Rolling out bcrypt password hashing

We’ve just started rolling out a change across all of the sites we host, to improve the security of user passwords.

WordPress is very widely used. Because of this, WordPress’s development team often make decisions that keep WordPress compatible with a wide range of hosting environments. Sometimes, this comes at the cost of potential security improvements.

One of these decisions affects the way WordPress stores passwords. Passwords are stored as hashes: scrambled versions which can’t be read. In the unlikely event that user data from the database were exposed to an attacker, passwords being hashed means that it would be much harder for the attacker to use that data.

The only way to get back to a usable password from a hashed one is to attempt to guess what the original password was. Software has been written which, when used to guess WordPress’s hashed passwords, can make hundreds of thousands of these guesses every second. That’s awfully quick. WordPress uses these hashes because they’re more compatible with lots of hosting environments, but that’s not something we need to worry about.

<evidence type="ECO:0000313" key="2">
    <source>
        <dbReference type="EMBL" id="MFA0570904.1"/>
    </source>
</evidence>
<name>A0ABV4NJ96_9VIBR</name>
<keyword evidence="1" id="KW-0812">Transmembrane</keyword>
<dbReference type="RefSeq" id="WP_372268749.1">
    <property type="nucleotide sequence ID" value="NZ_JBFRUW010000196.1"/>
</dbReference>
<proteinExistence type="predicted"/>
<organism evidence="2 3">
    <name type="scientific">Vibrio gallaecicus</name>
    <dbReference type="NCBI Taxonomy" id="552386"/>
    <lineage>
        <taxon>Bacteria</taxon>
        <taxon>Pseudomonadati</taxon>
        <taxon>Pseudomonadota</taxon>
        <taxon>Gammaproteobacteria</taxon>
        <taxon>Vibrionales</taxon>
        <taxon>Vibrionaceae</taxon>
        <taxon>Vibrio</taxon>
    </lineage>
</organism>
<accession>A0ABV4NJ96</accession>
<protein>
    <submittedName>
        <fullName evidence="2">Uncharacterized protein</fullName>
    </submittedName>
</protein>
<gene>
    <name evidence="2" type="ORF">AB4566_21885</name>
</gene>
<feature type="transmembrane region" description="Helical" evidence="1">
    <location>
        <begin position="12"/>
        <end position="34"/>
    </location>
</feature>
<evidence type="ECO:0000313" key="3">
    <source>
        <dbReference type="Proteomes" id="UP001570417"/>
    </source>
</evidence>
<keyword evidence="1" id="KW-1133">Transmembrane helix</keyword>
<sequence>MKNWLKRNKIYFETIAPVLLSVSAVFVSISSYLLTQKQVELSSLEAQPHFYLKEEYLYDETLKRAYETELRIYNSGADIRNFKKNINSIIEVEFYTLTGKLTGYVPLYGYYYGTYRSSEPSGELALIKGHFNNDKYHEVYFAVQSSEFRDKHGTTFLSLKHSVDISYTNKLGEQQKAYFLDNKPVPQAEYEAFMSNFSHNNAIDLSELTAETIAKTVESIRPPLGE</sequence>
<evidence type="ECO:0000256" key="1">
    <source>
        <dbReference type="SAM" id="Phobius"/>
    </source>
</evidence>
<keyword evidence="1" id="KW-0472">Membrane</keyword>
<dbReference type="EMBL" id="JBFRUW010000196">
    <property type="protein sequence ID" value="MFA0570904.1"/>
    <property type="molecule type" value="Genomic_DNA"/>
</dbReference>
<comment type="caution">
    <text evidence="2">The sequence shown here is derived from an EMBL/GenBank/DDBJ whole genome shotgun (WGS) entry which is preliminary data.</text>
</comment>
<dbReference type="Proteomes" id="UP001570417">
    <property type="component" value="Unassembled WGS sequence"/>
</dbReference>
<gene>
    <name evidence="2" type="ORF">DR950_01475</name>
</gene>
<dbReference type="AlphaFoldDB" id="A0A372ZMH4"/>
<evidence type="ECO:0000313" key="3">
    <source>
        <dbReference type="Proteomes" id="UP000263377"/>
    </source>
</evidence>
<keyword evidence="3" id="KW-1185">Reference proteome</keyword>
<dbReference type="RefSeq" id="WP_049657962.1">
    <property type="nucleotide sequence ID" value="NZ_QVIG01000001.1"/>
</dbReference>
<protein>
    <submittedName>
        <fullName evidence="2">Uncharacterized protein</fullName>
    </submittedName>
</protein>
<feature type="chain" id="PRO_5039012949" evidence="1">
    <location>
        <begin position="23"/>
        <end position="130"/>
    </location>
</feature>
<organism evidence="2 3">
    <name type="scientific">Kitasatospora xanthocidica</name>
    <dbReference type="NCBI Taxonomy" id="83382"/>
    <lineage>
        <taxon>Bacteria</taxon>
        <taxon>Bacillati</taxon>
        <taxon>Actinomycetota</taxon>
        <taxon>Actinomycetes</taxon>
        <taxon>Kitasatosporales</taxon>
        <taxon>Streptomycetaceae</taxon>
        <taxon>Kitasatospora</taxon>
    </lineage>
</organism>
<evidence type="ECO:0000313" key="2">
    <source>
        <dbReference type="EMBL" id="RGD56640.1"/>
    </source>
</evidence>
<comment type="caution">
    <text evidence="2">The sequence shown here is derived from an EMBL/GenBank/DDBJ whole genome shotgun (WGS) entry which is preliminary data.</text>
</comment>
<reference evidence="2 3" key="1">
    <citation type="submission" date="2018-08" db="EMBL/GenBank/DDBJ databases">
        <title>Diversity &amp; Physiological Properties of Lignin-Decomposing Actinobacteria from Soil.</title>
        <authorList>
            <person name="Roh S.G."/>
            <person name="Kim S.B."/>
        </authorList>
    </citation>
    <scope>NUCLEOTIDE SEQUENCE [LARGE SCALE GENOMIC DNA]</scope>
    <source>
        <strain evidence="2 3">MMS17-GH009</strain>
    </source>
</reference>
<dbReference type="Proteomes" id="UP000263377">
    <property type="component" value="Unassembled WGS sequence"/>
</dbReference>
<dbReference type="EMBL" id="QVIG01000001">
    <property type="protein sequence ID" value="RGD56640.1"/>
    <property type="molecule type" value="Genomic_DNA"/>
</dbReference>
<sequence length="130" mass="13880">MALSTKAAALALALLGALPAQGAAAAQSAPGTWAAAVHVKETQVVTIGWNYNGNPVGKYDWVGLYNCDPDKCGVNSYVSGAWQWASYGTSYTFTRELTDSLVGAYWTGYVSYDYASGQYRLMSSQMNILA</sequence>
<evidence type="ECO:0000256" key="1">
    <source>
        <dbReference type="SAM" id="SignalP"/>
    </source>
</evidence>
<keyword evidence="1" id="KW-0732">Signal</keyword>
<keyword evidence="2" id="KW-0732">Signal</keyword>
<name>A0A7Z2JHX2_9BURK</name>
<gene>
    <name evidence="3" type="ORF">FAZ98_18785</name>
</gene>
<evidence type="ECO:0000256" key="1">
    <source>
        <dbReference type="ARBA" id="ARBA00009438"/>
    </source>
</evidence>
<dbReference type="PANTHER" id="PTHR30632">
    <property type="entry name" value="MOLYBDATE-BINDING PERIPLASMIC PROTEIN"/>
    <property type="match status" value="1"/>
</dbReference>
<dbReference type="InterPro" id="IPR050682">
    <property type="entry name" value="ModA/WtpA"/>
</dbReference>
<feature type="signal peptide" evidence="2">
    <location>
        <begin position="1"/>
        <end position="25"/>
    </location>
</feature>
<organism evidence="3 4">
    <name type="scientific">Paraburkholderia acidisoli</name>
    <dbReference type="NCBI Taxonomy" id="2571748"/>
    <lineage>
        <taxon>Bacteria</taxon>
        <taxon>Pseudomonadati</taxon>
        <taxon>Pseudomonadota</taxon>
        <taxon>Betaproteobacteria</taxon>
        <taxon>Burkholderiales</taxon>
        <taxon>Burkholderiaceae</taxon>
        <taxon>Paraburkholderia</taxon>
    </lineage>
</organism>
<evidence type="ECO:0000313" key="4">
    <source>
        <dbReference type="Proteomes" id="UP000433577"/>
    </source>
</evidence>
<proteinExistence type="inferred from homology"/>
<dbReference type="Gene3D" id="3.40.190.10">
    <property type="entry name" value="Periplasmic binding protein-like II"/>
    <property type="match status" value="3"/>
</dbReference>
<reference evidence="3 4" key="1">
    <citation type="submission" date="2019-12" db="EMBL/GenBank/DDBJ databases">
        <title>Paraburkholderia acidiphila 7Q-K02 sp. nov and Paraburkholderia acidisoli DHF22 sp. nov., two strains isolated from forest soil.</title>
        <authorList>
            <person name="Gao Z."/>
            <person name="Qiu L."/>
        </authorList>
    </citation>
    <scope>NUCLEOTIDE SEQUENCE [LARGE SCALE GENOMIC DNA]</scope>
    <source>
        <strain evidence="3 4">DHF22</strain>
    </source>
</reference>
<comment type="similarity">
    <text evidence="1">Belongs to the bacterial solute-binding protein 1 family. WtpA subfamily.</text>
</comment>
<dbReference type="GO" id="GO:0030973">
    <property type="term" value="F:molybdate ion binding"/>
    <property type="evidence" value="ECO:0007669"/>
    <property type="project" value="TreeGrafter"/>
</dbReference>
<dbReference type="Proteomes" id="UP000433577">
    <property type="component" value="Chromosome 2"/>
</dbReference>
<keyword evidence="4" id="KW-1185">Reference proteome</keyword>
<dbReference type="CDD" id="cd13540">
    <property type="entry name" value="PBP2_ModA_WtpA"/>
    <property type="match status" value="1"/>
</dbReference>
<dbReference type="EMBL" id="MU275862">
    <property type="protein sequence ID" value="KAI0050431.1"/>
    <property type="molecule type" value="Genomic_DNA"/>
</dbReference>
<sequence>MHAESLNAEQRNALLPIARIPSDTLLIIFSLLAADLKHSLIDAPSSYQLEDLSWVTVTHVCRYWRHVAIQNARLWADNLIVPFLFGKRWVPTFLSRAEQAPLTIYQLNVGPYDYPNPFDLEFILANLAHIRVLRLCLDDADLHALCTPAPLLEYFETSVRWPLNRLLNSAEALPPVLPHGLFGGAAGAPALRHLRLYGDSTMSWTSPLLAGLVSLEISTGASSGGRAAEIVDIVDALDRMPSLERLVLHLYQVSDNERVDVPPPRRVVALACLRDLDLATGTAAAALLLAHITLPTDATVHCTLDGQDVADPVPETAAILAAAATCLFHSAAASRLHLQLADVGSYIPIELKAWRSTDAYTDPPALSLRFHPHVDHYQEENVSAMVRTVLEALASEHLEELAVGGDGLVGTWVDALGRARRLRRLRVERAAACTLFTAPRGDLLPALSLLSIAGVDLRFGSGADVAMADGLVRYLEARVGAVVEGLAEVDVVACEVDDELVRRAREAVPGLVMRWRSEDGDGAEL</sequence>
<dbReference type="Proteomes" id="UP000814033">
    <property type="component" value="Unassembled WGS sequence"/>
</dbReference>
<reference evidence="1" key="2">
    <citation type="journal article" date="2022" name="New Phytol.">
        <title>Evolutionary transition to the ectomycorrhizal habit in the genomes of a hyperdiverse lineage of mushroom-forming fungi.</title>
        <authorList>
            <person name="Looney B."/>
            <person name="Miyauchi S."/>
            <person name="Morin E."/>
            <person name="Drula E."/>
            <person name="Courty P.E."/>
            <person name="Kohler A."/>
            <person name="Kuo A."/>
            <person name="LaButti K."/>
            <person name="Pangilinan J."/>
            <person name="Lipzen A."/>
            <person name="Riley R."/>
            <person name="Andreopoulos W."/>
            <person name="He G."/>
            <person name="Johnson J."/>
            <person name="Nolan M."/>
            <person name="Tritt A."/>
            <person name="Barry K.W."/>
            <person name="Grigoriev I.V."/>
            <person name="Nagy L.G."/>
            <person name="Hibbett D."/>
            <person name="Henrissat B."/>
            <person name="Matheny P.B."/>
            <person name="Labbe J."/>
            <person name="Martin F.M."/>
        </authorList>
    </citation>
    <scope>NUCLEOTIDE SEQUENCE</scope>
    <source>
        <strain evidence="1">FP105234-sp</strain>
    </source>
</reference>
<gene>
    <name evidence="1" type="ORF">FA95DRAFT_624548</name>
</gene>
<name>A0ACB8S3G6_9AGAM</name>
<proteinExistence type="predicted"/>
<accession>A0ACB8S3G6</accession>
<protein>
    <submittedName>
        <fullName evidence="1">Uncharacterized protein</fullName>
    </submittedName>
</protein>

bcrypt is much harder to attack, because it’s hundreds of times slower for an attacker to guess passwords. In the event that a site we host was attacked and the attackers got hold of the database, bcrypt makes it much harder for them to do anything bad with it.

Password security is just one of the ways we protect our clients’ WordPress sites and their users’ data. If you’d like to talk to us about secure WordPress hosting, do get in touch. Or, if you want to enable bcrypt password hashing on your sites, you can download our free plugin. (We’ve submitted it to the Codex but it’s not there yet.)